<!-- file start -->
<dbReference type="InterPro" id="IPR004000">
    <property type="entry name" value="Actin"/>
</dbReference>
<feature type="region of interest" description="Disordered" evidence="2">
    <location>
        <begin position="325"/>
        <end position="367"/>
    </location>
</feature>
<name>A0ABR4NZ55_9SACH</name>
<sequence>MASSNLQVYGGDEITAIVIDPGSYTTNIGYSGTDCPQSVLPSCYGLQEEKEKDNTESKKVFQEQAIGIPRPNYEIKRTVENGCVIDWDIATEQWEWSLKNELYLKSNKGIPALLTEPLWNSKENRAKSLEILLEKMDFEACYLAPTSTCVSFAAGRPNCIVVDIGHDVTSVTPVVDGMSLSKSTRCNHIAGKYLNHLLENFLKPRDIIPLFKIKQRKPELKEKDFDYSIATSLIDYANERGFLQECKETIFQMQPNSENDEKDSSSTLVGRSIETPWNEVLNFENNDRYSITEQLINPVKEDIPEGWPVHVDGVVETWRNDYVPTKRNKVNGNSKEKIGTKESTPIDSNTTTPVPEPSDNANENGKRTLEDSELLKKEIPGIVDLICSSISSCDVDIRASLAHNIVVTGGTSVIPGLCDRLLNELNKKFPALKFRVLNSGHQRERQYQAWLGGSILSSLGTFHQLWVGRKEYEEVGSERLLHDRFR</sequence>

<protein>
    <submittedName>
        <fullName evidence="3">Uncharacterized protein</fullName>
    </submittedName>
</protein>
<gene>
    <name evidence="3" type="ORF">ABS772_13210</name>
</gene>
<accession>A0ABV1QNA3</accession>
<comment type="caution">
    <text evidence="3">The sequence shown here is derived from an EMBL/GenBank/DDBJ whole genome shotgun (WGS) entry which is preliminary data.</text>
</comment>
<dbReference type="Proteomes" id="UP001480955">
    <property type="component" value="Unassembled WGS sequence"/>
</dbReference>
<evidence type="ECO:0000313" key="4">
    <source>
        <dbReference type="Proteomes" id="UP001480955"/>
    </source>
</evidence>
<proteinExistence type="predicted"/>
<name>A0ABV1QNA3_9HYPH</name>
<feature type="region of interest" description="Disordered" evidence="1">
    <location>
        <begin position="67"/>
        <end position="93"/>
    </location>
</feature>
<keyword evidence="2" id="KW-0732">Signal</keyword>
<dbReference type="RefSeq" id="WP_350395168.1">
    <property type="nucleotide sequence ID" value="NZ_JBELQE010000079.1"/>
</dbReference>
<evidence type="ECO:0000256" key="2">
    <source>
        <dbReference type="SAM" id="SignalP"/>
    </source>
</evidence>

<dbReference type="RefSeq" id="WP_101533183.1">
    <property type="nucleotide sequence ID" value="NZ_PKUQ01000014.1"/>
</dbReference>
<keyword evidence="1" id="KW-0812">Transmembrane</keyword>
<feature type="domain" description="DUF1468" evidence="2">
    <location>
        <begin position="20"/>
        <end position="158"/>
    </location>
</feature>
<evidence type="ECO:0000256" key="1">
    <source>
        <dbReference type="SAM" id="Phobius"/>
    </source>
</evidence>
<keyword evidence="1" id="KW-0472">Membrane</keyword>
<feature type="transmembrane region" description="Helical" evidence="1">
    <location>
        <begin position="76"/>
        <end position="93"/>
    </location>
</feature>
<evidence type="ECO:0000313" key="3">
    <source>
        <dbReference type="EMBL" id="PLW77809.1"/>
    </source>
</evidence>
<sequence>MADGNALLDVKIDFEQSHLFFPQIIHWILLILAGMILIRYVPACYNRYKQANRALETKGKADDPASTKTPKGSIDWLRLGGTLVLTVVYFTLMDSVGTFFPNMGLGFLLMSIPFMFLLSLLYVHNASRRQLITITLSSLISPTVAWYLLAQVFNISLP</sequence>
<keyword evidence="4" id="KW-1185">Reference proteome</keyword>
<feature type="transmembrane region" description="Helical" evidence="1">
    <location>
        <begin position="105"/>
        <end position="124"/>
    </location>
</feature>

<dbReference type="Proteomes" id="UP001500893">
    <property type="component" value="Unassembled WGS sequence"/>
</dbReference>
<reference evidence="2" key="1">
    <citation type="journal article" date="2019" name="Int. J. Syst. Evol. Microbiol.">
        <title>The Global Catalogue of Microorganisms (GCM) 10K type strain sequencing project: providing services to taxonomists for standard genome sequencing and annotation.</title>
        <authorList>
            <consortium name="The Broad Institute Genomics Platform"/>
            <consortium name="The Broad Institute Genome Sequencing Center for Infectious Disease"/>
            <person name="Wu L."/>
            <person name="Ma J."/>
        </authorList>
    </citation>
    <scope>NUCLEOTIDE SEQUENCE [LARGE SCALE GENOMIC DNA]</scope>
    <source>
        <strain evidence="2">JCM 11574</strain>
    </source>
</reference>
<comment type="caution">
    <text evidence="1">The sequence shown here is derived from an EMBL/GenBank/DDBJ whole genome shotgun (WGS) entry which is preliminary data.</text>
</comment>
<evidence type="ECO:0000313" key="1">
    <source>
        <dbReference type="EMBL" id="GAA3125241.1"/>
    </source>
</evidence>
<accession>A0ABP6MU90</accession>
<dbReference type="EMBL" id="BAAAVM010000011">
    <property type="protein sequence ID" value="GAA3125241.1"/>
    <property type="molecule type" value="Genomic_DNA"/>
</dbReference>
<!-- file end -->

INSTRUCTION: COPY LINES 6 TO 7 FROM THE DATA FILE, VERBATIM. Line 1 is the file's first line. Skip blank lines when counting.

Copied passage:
        <begin position="325"/>
        <end position="367"/>